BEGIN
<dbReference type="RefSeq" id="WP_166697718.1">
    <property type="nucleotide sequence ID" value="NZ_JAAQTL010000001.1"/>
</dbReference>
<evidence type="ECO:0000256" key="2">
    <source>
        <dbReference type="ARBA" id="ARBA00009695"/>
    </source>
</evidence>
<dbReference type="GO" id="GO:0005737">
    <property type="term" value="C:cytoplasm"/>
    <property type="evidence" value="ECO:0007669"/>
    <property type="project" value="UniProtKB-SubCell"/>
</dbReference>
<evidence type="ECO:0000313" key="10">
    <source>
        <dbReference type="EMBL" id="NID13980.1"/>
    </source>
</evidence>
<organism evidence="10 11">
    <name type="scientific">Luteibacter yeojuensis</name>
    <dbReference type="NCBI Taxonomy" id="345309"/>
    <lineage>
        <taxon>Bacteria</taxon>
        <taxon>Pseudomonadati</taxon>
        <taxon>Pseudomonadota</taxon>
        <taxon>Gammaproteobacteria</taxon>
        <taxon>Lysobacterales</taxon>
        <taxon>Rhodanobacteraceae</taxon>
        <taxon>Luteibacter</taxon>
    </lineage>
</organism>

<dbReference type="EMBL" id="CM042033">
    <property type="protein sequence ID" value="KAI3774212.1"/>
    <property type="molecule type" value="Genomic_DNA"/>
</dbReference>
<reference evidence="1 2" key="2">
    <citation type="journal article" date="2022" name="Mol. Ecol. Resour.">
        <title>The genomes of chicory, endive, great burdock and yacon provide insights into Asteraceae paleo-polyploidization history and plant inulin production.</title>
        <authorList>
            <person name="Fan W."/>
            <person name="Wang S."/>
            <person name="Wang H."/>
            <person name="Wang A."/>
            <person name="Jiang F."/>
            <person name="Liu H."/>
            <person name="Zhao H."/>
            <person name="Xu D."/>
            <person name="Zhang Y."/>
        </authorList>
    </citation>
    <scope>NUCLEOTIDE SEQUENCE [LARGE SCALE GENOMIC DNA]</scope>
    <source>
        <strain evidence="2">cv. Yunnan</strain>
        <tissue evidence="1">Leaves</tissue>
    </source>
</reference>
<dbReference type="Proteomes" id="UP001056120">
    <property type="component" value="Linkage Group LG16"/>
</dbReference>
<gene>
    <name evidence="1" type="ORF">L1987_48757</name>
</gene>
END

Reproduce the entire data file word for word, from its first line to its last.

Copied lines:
<dbReference type="RefSeq" id="WP_166697718.1">
    <property type="nucleotide sequence ID" value="NZ_JAAQTL010000001.1"/>
</dbReference>
<evidence type="ECO:0000256" key="2">
    <source>
        <dbReference type="ARBA" id="ARBA00009695"/>
    </source>
</evidence>
<dbReference type="GO" id="GO:0005737">
    <property type="term" value="C:cytoplasm"/>
    <property type="evidence" value="ECO:0007669"/>
    <property type="project" value="UniProtKB-SubCell"/>
</dbReference>
<evidence type="ECO:0000313" key="10">
    <source>
        <dbReference type="EMBL" id="NID13980.1"/>
    </source>
</evidence>
<organism evidence="10 11">
    <name type="scientific">Luteibacter yeojuensis</name>
    <dbReference type="NCBI Taxonomy" id="345309"/>
    <lineage>
        <taxon>Bacteria</taxon>
        <taxon>Pseudomonadati</taxon>
        <taxon>Pseudomonadota</taxon>
        <taxon>Gammaproteobacteria</taxon>
        <taxon>Lysobacterales</taxon>
        <taxon>Rhodanobacteraceae</taxon>
        <taxon>Luteibacter</taxon>
    </lineage>
</organism>

<dbReference type="EMBL" id="CM042033">
    <property type="protein sequence ID" value="KAI3774212.1"/>
    <property type="molecule type" value="Genomic_DNA"/>
</dbReference>
<reference evidence="1 2" key="2">
    <citation type="journal article" date="2022" name="Mol. Ecol. Resour.">
        <title>The genomes of chicory, endive, great burdock and yacon provide insights into Asteraceae paleo-polyploidization history and plant inulin production.</title>
        <authorList>
            <person name="Fan W."/>
            <person name="Wang S."/>
            <person name="Wang H."/>
            <person name="Wang A."/>
            <person name="Jiang F."/>
            <person name="Liu H."/>
            <person name="Zhao H."/>
            <person name="Xu D."/>
            <person name="Zhang Y."/>
        </authorList>
    </citation>
    <scope>NUCLEOTIDE SEQUENCE [LARGE SCALE GENOMIC DNA]</scope>
    <source>
        <strain evidence="2">cv. Yunnan</strain>
        <tissue evidence="1">Leaves</tissue>
    </source>
</reference>
<dbReference type="Proteomes" id="UP001056120">
    <property type="component" value="Linkage Group LG16"/>
</dbReference>
<gene>
    <name evidence="1" type="ORF">L1987_48757</name>
</gene>